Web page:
Violin Concerto in G minor Op 80
Violin Concerto in G minor
Hyperion’s record of the month for February is the fifth volume in our thrilling – and acclaimed – Romantic Violin Concerto series. Born in Croydon in 1875, the son of a Sierra Leone-born doctor and English mother, Samuel Coleridge-Taylor’s childhood was a tough one. Yet, aged 15, he entered the Royal College of Music and studied composition with Sir Charles Villiers Stanford. The interest generated by the music of ‘this new black Mahler’ soon put him on the musical map, Hiawatha's Wedding Feast being described as ‘one of the most remarkable events in modern English musical history’. In 1904, at a time when it was still extremely hard for black Americans to fulfil their cultural aspirations, he accepted an invitation to America and found himself hailed as an iconic figure. Throughout his short life he found his role as composer complemented by one as political activist fighting against racial prejudice. Coleridge-Taylor’s Violin Concerto is a highly attractive, captivating work. Comparable in sound with the violin works of Dvooák and Elgar, this piece is piled high with memorable tunes and melodies. Arthur Somervell is best known today as a composer of songs. Very much a ‘child of his time’, he was taught by Stanford and Parry, and served for many years as Inspector of Music to the Board of Education. The Violin Concerto is his last extended work and was written in 1930. Heart-warming and pastoral, this is the concerto’s first recording.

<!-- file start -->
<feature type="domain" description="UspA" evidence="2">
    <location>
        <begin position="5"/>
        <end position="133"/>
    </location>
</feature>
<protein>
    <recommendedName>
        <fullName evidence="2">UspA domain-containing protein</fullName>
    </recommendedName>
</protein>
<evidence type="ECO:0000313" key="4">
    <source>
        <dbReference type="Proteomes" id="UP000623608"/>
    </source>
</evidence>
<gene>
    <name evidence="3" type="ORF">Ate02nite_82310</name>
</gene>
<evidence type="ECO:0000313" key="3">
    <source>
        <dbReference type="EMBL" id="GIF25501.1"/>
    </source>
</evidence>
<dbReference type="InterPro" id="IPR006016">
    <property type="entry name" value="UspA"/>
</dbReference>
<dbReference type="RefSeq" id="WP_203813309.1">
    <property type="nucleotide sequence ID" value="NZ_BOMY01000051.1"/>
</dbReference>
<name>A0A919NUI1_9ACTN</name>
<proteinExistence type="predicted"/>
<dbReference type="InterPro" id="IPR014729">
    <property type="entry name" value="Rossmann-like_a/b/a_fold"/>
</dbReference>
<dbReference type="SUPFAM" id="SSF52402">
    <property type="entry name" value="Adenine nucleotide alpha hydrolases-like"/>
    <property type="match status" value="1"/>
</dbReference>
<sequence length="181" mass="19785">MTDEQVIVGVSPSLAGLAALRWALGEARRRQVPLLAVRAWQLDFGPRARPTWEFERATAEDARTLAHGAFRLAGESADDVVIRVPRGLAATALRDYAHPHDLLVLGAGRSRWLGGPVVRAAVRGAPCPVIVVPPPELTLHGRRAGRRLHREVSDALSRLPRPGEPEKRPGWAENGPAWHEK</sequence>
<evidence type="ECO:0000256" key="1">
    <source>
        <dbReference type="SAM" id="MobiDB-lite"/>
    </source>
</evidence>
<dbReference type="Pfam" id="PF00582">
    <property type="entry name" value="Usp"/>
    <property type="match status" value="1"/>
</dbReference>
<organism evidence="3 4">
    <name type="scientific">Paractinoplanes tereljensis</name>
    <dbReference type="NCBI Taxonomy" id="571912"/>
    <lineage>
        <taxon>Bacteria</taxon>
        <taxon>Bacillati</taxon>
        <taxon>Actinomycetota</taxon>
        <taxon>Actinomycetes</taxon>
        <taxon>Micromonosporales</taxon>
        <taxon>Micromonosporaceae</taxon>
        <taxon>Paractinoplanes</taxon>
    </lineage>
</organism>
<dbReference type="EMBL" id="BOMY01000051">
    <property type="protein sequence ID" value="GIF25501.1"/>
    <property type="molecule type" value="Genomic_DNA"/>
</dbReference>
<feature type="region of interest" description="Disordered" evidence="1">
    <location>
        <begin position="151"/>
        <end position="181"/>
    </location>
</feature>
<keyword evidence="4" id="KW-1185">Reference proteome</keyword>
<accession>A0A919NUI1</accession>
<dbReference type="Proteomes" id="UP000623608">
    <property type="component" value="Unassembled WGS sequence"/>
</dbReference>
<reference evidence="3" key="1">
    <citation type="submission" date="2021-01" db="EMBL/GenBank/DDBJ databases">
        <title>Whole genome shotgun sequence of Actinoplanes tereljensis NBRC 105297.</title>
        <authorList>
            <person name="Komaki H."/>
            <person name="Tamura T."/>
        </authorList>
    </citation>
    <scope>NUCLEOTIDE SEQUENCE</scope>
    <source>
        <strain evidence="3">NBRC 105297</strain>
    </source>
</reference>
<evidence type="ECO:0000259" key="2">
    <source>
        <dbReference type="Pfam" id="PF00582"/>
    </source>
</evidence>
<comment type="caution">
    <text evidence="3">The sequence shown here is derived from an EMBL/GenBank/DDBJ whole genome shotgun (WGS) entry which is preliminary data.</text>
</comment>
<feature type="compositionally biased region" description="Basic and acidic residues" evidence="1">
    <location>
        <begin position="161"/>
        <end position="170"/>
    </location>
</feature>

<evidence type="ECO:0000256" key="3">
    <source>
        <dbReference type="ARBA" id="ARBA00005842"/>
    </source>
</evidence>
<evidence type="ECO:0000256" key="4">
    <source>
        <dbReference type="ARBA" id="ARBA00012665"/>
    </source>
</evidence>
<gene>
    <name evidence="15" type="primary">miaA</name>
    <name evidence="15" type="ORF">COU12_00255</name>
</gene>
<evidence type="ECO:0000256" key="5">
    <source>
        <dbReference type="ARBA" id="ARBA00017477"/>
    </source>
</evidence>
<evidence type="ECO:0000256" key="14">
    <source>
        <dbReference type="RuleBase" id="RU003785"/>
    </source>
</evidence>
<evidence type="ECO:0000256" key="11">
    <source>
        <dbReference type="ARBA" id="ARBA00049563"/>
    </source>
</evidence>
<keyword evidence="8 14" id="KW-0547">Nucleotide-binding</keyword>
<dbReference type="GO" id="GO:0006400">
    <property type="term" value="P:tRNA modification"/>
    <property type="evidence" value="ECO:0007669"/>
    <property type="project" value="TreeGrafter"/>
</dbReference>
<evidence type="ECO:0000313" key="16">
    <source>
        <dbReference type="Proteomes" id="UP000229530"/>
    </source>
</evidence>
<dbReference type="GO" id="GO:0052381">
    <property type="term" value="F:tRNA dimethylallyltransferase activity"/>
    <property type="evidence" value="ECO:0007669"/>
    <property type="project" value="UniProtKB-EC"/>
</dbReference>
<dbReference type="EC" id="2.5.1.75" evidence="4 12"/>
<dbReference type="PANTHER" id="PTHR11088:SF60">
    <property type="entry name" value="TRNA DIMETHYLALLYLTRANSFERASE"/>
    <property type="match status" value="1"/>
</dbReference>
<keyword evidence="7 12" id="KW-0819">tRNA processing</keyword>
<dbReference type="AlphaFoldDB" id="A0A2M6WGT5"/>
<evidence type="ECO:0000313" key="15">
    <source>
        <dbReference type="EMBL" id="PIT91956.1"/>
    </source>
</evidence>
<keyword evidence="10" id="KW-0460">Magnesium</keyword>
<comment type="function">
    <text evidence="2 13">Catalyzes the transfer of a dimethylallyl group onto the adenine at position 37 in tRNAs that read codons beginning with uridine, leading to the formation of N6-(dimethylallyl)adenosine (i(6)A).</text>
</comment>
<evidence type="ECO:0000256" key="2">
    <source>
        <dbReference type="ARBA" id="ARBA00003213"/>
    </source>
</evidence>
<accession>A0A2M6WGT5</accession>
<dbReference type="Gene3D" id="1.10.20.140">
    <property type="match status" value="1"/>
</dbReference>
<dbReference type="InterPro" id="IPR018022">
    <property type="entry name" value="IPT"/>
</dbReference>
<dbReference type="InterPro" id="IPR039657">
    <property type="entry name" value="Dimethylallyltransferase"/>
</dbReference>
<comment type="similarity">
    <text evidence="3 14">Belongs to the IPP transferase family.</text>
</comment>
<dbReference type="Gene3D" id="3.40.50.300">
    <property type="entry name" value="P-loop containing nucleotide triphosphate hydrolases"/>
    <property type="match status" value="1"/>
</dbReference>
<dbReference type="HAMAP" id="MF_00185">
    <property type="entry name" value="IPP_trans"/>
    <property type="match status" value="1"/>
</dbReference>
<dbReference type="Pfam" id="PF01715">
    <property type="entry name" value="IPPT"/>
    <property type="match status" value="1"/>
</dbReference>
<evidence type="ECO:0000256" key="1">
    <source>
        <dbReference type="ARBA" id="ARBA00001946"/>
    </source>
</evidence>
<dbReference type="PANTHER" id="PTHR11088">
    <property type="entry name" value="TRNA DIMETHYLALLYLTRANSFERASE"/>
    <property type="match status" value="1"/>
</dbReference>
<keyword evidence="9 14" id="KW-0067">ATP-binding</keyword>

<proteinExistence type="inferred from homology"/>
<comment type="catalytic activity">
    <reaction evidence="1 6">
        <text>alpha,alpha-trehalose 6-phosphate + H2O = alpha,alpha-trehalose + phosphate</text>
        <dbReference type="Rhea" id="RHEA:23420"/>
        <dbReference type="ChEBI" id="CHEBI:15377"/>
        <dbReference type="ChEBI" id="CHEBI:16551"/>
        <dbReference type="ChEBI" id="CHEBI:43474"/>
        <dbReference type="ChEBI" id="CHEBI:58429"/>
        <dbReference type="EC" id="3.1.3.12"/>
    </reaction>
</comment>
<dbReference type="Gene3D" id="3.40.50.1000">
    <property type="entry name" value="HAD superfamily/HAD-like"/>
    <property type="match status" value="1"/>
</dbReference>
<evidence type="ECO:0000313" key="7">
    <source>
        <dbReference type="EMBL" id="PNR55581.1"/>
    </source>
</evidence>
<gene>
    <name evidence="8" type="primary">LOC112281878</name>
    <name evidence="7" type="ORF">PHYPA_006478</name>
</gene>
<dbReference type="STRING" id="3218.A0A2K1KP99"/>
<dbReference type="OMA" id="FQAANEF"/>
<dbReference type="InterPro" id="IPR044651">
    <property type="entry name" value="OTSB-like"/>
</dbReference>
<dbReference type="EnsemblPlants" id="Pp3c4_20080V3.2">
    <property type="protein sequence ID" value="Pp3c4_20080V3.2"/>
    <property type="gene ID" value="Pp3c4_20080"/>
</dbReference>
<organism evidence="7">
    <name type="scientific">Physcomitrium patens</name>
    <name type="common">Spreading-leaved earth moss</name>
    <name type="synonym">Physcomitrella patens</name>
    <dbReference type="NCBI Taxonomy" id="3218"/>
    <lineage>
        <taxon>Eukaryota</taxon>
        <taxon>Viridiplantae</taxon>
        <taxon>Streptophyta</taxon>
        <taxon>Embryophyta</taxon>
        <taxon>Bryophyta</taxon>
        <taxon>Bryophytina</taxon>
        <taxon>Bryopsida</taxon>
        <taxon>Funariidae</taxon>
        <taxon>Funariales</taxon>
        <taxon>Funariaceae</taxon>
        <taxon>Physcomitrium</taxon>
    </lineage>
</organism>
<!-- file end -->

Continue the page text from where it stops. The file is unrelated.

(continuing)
CLASSIC FM: CD OF THE WEEK
'if Anthony Marwood, Martyn Brabbins and the Scottish players learnt the works especially for this recording, then they've utterly fooled me. Totally at one with the idiom, Marwood's unflashy, sweet-toned playing lends just the right note of enchantment and authenticity to these forgotten scores. In short, this is Hyperion at its best' (Gramophone)
'Anthony Marwood is absolutely reliable in rhythm as well as pitching, though he still loosens up at appropriate moments; and Marwood's faster tempo for the slow movement, and more relaxed speeds for the finale, bring out more of their charm … Marwood is again the complete virtuoso in another assured and enjoyable performance' (BBC Music Magazine)
'For those who might prefer to hear reflections on the violin by a less frequently heard composer to discovering yet another violinist's attempt to comb out detail to personalize a war-horse recorded a hundred times over, Hyperion's series, and this installment in particular, should be especially welcome; for others, it could serve as evidence of highly intelligent life beyond the standard repertoire. Warmly recommended to listeners of all types' (Fanfare, USA)
Recording details: February 2004; Greyfriars Church, Edinburgh, United Kingdom; Produced by Andrew Keener; Engineered by Simon Eadon; Release date: February 2005;